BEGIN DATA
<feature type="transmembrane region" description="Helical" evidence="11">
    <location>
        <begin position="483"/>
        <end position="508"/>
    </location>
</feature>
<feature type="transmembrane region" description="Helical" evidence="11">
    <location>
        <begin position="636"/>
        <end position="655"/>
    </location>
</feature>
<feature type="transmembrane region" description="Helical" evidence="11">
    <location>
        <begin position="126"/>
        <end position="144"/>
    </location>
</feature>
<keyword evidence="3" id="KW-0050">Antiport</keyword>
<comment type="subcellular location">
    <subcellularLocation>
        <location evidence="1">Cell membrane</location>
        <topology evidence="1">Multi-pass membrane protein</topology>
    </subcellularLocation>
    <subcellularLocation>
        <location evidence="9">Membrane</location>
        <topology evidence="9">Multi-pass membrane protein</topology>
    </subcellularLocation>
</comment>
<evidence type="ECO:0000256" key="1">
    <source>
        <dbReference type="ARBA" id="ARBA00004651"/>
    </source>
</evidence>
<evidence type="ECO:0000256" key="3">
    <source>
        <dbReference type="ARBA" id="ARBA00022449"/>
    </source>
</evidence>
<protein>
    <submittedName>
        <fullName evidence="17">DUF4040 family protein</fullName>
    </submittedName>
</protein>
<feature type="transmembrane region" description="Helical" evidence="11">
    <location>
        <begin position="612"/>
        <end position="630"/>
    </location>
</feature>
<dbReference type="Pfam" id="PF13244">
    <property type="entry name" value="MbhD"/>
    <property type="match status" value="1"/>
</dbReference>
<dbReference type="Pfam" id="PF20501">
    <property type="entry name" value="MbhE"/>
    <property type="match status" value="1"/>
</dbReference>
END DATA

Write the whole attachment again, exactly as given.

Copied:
<feature type="transmembrane region" description="Helical" evidence="11">
    <location>
        <begin position="483"/>
        <end position="508"/>
    </location>
</feature>
<feature type="transmembrane region" description="Helical" evidence="11">
    <location>
        <begin position="636"/>
        <end position="655"/>
    </location>
</feature>
<feature type="transmembrane region" description="Helical" evidence="11">
    <location>
        <begin position="126"/>
        <end position="144"/>
    </location>
</feature>
<keyword evidence="3" id="KW-0050">Antiport</keyword>
<comment type="subcellular location">
    <subcellularLocation>
        <location evidence="1">Cell membrane</location>
        <topology evidence="1">Multi-pass membrane protein</topology>
    </subcellularLocation>
    <subcellularLocation>
        <location evidence="9">Membrane</location>
        <topology evidence="9">Multi-pass membrane protein</topology>
    </subcellularLocation>
</comment>
<evidence type="ECO:0000256" key="1">
    <source>
        <dbReference type="ARBA" id="ARBA00004651"/>
    </source>
</evidence>
<evidence type="ECO:0000256" key="3">
    <source>
        <dbReference type="ARBA" id="ARBA00022449"/>
    </source>
</evidence>
<protein>
    <submittedName>
        <fullName evidence="17">DUF4040 family protein</fullName>
    </submittedName>
</protein>
<feature type="transmembrane region" description="Helical" evidence="11">
    <location>
        <begin position="612"/>
        <end position="630"/>
    </location>
</feature>
<dbReference type="Pfam" id="PF13244">
    <property type="entry name" value="MbhD"/>
    <property type="match status" value="1"/>
</dbReference>
<dbReference type="Pfam" id="PF20501">
    <property type="entry name" value="MbhE"/>
    <property type="match status" value="1"/>
</dbReference>